Our Blog

February 09, 2010 By Hendrik-Jan Francke

Is your website as helpful as your best employee?

You expect your employees to be friendly, professional, articulate, and helpful to customers—and your website should be the same.

When users come to a website and discover difficult navigation and overwhelming text, it’s like getting a clueless rep on the customer service line. Users will be turned off immediately and be less likely to use your services. For these reasons and more, it’s crucial that you have a user-centered website that follows the best practices of (cue the booming voice) usability.


When we say usability, we’re talking about the ease with which users are able to use a website. For example:

Clear Navigation
Users won’t guess their way through a website. Simple, clear, and consistent navigation tells users exactly where they are, where they can go, and what they can find on your site. The main navigation should be easily identifiable and contain a reasonable number of links. Seven links or less is a good rule of thumb, but use your judgment—does the navigation seem disorganized or jam-packed?

Scannable Text
A big part of creating user-friendly content is scannable text. Text needs to be scannable so users can easily find the one thing they’re looking for (and they often are looking for just one thing). Imagine a user comes to your website to find a specific step in a set of instructions, and they’re met with long unlabeled blocks of text that describe each step. Users could spend a great deal of time reading through the text to find the one section or they could take a few seconds to find a website with easier reading. Users value short paragraphs with a decent number of headings and subheadings. These headings help users jump quickly between content and skip the stuff they don’t need.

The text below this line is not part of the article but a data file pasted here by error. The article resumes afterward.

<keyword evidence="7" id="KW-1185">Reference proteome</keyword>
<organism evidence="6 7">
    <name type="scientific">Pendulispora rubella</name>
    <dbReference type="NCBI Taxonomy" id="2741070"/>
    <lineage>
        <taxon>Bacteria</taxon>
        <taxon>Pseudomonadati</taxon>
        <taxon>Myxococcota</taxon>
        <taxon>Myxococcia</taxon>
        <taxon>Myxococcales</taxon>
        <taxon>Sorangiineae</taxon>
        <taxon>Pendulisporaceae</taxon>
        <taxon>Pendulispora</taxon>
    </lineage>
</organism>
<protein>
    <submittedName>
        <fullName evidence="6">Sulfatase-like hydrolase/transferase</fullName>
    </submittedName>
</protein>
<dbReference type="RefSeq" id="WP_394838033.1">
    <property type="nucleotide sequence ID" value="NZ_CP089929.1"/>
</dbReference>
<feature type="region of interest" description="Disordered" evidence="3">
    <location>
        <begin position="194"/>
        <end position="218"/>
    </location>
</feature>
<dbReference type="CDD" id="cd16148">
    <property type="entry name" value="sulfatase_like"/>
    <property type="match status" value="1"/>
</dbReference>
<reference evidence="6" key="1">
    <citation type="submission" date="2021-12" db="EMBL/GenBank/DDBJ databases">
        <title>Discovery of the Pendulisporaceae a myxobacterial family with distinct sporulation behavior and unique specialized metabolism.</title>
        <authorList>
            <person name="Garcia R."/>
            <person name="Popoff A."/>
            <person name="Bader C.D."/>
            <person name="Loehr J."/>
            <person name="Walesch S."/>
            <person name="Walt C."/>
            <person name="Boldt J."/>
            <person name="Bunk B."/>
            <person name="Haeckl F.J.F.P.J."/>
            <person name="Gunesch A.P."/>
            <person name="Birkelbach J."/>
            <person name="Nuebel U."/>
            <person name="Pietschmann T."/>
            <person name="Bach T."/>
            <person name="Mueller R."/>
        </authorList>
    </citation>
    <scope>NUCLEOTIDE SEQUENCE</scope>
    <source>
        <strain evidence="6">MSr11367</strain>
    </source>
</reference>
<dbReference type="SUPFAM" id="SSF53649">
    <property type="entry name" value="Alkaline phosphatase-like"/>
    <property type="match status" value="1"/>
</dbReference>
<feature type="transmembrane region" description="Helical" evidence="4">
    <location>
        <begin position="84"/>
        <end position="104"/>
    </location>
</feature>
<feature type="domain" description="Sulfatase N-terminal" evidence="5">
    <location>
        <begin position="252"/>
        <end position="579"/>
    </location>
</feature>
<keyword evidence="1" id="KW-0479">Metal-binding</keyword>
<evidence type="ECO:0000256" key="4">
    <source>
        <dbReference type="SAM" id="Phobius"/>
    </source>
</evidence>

Important Messages Above the Fold
Just as newspaper editors ensure the day’s most important news is above the fold, we make sure users see your most important information first. We don’t trust users to scroll down the page to see what could possibly be there. Users only scroll down if they are sure they’ll find something good. By organizing content strategically, you help users find what they want and deliver your message to them.

Great design isn’t always easy to use.

You can make design decisions that add to the visual appeal of your website, but the wrong ones can negatively impact your site’s usability (and its ability to generate sales). For example, designers often use drop-down menus to hide menu lists in an effort to remove visual clutter. Usability research shows that drop-down menus, though solving the clutter problem, introduce another (worse) problem. Because the menus disappear once the mouse is moved, users have difficulty remembering their choices—they just can’t create a mental map of the site. They’ll end up lost and—you got it—leave.

That’s why, at Bright Orange Thread, our devotion to creating lead-generating websites goes beyond visual appeal. We continually study best practices and seek out the latest research in usability to make sure your website stays on top. We build sites that not only wow users, but also help them do whatever it is they want to do (so they’ll always come back).

Test usability in a wireframe.

A large step in our design process is creating a functional wireframe prototype that clients can click through to test the usability of their website. They get to experience what their users will experience, before design and programming. Representative users can also test the prototype and changes can be easily made. The wireframe lacks any real aesthetic design, but it allows us to plan out structure and functionality based on actual testing. Only with a wireframe can we fully optimize a website’s design and capabilities.

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